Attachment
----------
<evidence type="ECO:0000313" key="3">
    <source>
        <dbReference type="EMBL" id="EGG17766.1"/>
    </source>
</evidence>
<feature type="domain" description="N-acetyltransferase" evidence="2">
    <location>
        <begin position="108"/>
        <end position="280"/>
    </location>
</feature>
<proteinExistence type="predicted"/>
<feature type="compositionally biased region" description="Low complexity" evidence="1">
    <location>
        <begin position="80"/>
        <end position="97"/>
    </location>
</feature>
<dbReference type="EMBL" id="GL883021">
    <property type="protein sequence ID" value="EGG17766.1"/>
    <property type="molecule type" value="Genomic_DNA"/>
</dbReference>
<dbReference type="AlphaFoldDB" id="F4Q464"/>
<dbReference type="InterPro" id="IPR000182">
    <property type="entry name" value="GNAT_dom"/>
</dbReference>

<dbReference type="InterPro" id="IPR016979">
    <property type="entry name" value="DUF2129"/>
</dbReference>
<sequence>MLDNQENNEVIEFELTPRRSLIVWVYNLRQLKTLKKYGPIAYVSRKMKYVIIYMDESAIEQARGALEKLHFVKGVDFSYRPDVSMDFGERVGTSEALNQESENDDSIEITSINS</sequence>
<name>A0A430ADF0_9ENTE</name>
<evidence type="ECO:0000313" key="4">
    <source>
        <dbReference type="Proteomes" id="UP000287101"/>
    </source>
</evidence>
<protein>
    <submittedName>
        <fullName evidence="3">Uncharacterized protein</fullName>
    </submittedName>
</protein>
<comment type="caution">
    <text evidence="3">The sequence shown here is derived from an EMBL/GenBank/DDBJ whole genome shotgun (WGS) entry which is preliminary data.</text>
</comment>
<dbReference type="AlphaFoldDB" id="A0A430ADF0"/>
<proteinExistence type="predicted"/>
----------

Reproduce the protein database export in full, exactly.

<evidence type="ECO:0000313" key="3">
    <source>
        <dbReference type="EMBL" id="EGG17766.1"/>
    </source>
</evidence>
<feature type="domain" description="N-acetyltransferase" evidence="2">
    <location>
        <begin position="108"/>
        <end position="280"/>
    </location>
</feature>
<proteinExistence type="predicted"/>
<feature type="compositionally biased region" description="Low complexity" evidence="1">
    <location>
        <begin position="80"/>
        <end position="97"/>
    </location>
</feature>
<dbReference type="EMBL" id="GL883021">
    <property type="protein sequence ID" value="EGG17766.1"/>
    <property type="molecule type" value="Genomic_DNA"/>
</dbReference>
<dbReference type="AlphaFoldDB" id="F4Q464"/>
<dbReference type="InterPro" id="IPR000182">
    <property type="entry name" value="GNAT_dom"/>
</dbReference>

<dbReference type="InterPro" id="IPR016979">
    <property type="entry name" value="DUF2129"/>
</dbReference>
<sequence>MLDNQENNEVIEFELTPRRSLIVWVYNLRQLKTLKKYGPIAYVSRKMKYVIIYMDESAIEQARGALEKLHFVKGVDFSYRPDVSMDFGERVGTSEALNQESENDDSIEITSINS</sequence>
<name>A0A430ADF0_9ENTE</name>
<evidence type="ECO:0000313" key="4">
    <source>
        <dbReference type="Proteomes" id="UP000287101"/>
    </source>
</evidence>
<protein>
    <submittedName>
        <fullName evidence="3">Uncharacterized protein</fullName>
    </submittedName>
</protein>
<comment type="caution">
    <text evidence="3">The sequence shown here is derived from an EMBL/GenBank/DDBJ whole genome shotgun (WGS) entry which is preliminary data.</text>
</comment>
<dbReference type="AlphaFoldDB" id="A0A430ADF0"/>
<proteinExistence type="predicted"/>